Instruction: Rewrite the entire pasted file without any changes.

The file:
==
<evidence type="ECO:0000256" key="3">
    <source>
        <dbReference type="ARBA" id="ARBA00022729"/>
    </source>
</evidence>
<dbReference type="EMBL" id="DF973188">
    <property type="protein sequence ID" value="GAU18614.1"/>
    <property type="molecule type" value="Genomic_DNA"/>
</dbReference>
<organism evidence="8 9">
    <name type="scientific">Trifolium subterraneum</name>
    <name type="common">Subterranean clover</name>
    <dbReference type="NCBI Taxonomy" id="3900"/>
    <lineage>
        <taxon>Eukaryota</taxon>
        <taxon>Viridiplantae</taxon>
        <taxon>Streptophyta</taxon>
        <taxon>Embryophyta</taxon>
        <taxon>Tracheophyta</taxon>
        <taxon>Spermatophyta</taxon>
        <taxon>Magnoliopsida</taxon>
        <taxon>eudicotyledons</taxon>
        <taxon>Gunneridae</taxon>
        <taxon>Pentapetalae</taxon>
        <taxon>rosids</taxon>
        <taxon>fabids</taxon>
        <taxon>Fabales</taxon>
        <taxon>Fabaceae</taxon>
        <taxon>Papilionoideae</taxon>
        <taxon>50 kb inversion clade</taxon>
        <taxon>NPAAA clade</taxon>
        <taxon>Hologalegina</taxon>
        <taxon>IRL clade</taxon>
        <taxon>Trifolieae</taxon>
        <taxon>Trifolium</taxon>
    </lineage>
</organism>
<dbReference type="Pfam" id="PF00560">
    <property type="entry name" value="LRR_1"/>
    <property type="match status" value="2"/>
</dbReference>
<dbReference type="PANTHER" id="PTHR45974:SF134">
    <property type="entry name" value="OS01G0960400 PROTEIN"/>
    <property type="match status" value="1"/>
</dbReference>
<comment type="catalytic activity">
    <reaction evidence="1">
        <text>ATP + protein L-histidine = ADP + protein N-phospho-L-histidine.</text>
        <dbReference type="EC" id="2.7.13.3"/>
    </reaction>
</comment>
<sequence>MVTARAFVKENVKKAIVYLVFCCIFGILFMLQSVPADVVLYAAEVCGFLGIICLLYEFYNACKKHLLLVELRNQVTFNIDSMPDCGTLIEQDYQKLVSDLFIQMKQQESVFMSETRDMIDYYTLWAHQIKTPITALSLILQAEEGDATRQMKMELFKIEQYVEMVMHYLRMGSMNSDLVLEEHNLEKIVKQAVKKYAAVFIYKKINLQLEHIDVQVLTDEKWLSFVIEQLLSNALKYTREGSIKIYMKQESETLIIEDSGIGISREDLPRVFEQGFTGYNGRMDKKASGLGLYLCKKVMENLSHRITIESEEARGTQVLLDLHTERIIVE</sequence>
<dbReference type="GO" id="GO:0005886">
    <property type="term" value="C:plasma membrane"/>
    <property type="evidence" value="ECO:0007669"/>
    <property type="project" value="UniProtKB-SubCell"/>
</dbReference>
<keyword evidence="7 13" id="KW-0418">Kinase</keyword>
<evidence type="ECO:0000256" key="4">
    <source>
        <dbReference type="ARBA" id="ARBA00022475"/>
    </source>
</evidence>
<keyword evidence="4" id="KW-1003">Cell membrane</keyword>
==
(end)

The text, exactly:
<evidence type="ECO:0000256" key="3">
    <source>
        <dbReference type="ARBA" id="ARBA00022729"/>
    </source>
</evidence>
<dbReference type="EMBL" id="DF973188">
    <property type="protein sequence ID" value="GAU18614.1"/>
    <property type="molecule type" value="Genomic_DNA"/>
</dbReference>
<organism evidence="8 9">
    <name type="scientific">Trifolium subterraneum</name>
    <name type="common">Subterranean clover</name>
    <dbReference type="NCBI Taxonomy" id="3900"/>
    <lineage>
        <taxon>Eukaryota</taxon>
        <taxon>Viridiplantae</taxon>
        <taxon>Streptophyta</taxon>
        <taxon>Embryophyta</taxon>
        <taxon>Tracheophyta</taxon>
        <taxon>Spermatophyta</taxon>
        <taxon>Magnoliopsida</taxon>
        <taxon>eudicotyledons</taxon>
        <taxon>Gunneridae</taxon>
        <taxon>Pentapetalae</taxon>
        <taxon>rosids</taxon>
        <taxon>fabids</taxon>
        <taxon>Fabales</taxon>
        <taxon>Fabaceae</taxon>
        <taxon>Papilionoideae</taxon>
        <taxon>50 kb inversion clade</taxon>
        <taxon>NPAAA clade</taxon>
        <taxon>Hologalegina</taxon>
        <taxon>IRL clade</taxon>
        <taxon>Trifolieae</taxon>
        <taxon>Trifolium</taxon>
    </lineage>
</organism>
<dbReference type="Pfam" id="PF00560">
    <property type="entry name" value="LRR_1"/>
    <property type="match status" value="2"/>
</dbReference>
<dbReference type="PANTHER" id="PTHR45974:SF134">
    <property type="entry name" value="OS01G0960400 PROTEIN"/>
    <property type="match status" value="1"/>
</dbReference>
<comment type="catalytic activity">
    <reaction evidence="1">
        <text>ATP + protein L-histidine = ADP + protein N-phospho-L-histidine.</text>
        <dbReference type="EC" id="2.7.13.3"/>
    </reaction>
</comment>
<sequence>MVTARAFVKENVKKAIVYLVFCCIFGILFMLQSVPADVVLYAAEVCGFLGIICLLYEFYNACKKHLLLVELRNQVTFNIDSMPDCGTLIEQDYQKLVSDLFIQMKQQESVFMSETRDMIDYYTLWAHQIKTPITALSLILQAEEGDATRQMKMELFKIEQYVEMVMHYLRMGSMNSDLVLEEHNLEKIVKQAVKKYAAVFIYKKINLQLEHIDVQVLTDEKWLSFVIEQLLSNALKYTREGSIKIYMKQESETLIIEDSGIGISREDLPRVFEQGFTGYNGRMDKKASGLGLYLCKKVMENLSHRITIESEEARGTQVLLDLHTERIIVE</sequence>
<dbReference type="GO" id="GO:0005886">
    <property type="term" value="C:plasma membrane"/>
    <property type="evidence" value="ECO:0007669"/>
    <property type="project" value="UniProtKB-SubCell"/>
</dbReference>
<keyword evidence="7 13" id="KW-0418">Kinase</keyword>
<evidence type="ECO:0000256" key="4">
    <source>
        <dbReference type="ARBA" id="ARBA00022475"/>
    </source>
</evidence>
<keyword evidence="4" id="KW-1003">Cell membrane</keyword>